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Steroid Medications Don't Work In Treating Lower Respiratory Infections In Children

Date:
July 28, 2007
Source:
University of Utah
Summary:
The use of steroid medication to treat bronchiolitis -- a common viral lower respiratory infection in infants -- does not prevent hospitalization or improve their respiratory symptoms, according to a recent study. The findings resolve controversy from prior research and are expected to help guide treatment for the most common cause of infant hospitalization.

The use of steroid medication to treat bronchiolitis -- a common viral lower respiratory infection in infants -- does not prevent hospitalization or improve their respiratory symptoms, according to a study published in the July 26 issue of The New England Journal of Medicine. The findings by the Pediatric Emergency Care Applied Research Network (PECARN) resolve controversy from prior research and are expected to help guide treatment for the most common cause of infant hospitalization.

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The study compared hospitalization rates for 600 children between the ages of 2 months and 12 months who visited emergency rooms with moderate-to-severe bronchiolitis. Patients were treated with either a dose of dexamethasone (a glucocorticoid form of steroid medication) or a placebo and evaluated after one hour, and again at four hours.

The hospital admission rate for both groups was identical at nearly 40 percent. Both groups improved during treatment, but the placebo group did as well as the group treated with active medication. The study was conducted in the emergency departments at 20 hospitals across the United States between November and April during a three-year period. Bronchiolitis is most common during the winter months.

"We learned that a commonly used treatment doesn't work," said Howard M. Corneli, M.D., professor of pediatrics at the University of Utah and the principal investigator on the study. "Now that we've demonstrated glucocorticoids aren't effective in treating bronchiolitis, we can focus our efforts on finding better treatments and better preventive strategies."

Bronchiolitis is the leading cause of hospitalization for infants in the United States and accounts for more than 100,000 admissions each year. Hospital charges associated with the disease exceed $700 million annually.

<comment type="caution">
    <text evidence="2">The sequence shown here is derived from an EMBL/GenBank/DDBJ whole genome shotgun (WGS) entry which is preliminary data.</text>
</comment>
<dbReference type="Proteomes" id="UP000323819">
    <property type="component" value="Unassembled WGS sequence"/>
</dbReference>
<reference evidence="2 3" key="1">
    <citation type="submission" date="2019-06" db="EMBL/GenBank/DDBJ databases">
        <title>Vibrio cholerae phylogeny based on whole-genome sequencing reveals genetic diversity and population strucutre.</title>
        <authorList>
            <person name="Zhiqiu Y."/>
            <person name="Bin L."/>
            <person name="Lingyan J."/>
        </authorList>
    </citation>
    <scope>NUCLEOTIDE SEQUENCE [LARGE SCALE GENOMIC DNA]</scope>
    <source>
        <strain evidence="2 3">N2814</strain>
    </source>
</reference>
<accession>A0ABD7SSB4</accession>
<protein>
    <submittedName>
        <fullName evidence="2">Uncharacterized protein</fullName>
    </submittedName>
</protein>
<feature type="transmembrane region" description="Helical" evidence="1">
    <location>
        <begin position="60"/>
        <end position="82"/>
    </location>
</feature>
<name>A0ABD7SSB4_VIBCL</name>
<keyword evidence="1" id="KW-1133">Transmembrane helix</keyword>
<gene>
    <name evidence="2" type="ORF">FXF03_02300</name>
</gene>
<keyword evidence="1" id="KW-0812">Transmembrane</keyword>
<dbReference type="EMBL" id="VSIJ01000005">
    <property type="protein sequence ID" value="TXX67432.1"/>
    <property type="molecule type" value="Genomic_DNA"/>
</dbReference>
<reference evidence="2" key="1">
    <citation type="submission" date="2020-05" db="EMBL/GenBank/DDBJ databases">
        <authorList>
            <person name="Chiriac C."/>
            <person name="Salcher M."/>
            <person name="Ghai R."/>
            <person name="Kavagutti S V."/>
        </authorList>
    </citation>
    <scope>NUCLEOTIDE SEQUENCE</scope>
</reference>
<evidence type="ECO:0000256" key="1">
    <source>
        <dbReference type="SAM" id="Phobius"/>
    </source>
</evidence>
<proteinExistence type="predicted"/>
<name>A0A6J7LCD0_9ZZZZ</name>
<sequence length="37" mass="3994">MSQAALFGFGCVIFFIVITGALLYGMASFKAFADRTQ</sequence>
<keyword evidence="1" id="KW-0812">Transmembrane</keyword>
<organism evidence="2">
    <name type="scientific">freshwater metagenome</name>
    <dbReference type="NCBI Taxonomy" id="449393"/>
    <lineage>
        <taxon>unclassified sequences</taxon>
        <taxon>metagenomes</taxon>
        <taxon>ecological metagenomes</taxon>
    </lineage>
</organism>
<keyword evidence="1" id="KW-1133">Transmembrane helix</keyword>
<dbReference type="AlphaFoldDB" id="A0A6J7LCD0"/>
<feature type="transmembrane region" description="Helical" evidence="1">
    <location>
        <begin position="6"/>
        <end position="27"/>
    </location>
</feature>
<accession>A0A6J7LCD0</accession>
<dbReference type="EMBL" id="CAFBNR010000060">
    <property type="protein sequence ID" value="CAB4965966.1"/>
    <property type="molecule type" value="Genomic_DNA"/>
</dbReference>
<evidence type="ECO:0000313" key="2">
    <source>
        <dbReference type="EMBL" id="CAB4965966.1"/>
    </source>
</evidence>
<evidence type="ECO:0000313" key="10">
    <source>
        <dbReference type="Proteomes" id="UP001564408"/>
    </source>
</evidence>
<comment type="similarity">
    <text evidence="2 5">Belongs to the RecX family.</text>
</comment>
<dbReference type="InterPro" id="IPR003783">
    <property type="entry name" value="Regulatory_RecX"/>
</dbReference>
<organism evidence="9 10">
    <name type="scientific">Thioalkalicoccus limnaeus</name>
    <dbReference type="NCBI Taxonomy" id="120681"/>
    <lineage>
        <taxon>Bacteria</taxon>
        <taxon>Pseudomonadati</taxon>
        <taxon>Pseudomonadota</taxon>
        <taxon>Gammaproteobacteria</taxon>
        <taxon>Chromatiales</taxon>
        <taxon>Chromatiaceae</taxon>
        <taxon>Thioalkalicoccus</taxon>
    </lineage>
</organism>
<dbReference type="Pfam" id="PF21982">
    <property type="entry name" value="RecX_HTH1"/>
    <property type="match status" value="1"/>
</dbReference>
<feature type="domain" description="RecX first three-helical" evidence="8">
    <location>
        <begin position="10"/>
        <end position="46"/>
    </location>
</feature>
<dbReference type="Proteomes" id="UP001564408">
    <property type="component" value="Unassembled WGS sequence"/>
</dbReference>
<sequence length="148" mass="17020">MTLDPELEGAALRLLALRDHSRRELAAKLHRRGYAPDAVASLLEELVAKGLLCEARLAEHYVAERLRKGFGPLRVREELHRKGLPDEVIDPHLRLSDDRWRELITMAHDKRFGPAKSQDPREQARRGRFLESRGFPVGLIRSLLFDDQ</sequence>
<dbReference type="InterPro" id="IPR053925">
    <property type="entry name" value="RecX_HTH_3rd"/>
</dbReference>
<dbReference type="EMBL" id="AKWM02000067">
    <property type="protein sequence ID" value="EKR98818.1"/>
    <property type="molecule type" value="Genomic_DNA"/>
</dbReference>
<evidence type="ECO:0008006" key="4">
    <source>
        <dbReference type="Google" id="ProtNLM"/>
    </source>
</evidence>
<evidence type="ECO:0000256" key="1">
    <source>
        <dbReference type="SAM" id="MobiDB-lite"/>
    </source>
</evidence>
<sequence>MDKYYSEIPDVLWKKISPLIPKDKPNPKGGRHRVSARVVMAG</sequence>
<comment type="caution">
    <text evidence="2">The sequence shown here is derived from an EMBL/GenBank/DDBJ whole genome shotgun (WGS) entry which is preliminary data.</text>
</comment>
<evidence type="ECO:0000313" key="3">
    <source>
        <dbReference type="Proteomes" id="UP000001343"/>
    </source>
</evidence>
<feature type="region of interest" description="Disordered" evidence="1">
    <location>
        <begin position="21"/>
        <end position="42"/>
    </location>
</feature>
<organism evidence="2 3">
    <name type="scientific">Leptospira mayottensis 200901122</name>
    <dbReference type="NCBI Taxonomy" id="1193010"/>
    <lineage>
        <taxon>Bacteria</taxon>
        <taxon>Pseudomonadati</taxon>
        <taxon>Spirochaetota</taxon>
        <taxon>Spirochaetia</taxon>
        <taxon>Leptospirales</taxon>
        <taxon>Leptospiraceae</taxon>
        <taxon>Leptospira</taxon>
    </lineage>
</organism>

Corneli says the best solution to the problem of bronchiolitis might be to find a vaccine for the Respiratory Syncytial Virus (RSV) -- the most common cause of bronchiolitis. RSV accounts for 50 to 80 percent of all bronchiolitis cases.

Bronchiolitis infections begin most frequently with a fever, runny nose, coughing, and wheezing. Most children recover from the illness in eight to 15 days. The majority of children hospitalized for bronchiolitis infections are under 6 months old. Although many children with bronchiolitis have mild infections, and most don't need hospitalization, children born prematurely or who suffer from heart and lung disease are most at risk for complications.

"This study provides solid evidence to guide treatment of this common illness," said Joseph Zorc, M.D., an emergency physician at The Children's Hospital of Philadelphia (CHOP) and a lead co-investigator. "Current recommendations suggest that simple supportive care is the best available treatment for bronchiolitis. This study will help resolve some of the uncertainty for physicians and families and prevent unnecessary side effects."

Both physicians note that glucocorticoid medications still play an important role in other respiratory illnesses of childhood such as asthma and croup. They point out these medications are not the androgenic steroids sometimes abused by athletes, and that the side effects seen with long-term steroid use are not a risk in the short-course treatments used for croup and asthma attacks.

Nathan Kuppermann, M.D., a professor of emergency medicine and pediatrics at the University of California, Davis, chair of the PECARN network's steering committee, and the senior investigator of the study, stated, "this study also demonstrates the power of a research network like PECARN to resolve the difficult-to-answer questions in our field. The network is able to generate definitive research findings because of its size and substantial infrastructure to conduct high-quality work."

The other lead co-investigators were Prashant Mahajan, M.D., an emergency medicine physician at the Children's Hospital of Michigan, and Kathy Shaw, M.D., chief of emergency medicine at CHOP.


Story Source:

The above story is based on materials provided by University of Utah. Note: Materials may be edited for content and length.


Cite This Page:

University of Utah. "Steroid Medications Don't Work In Treating Lower Respiratory Infections In Children." ScienceDaily. ScienceDaily, 28 July 2007. <www.sciencedaily.com/releases/2007/07/070725175403.htm>.
University of Utah. (2007, July 28). Steroid Medications Don't Work In Treating Lower Respiratory Infections In Children. ScienceDaily. Retrieved April 22, 2015 from www.sciencedaily.com/releases/2007/07/070725175403.htm
University of Utah. "Steroid Medications Don't Work In Treating Lower Respiratory Infections In Children." ScienceDaily. www.sciencedaily.com/releases/2007/07/070725175403.htm (accessed April 22, 2015).

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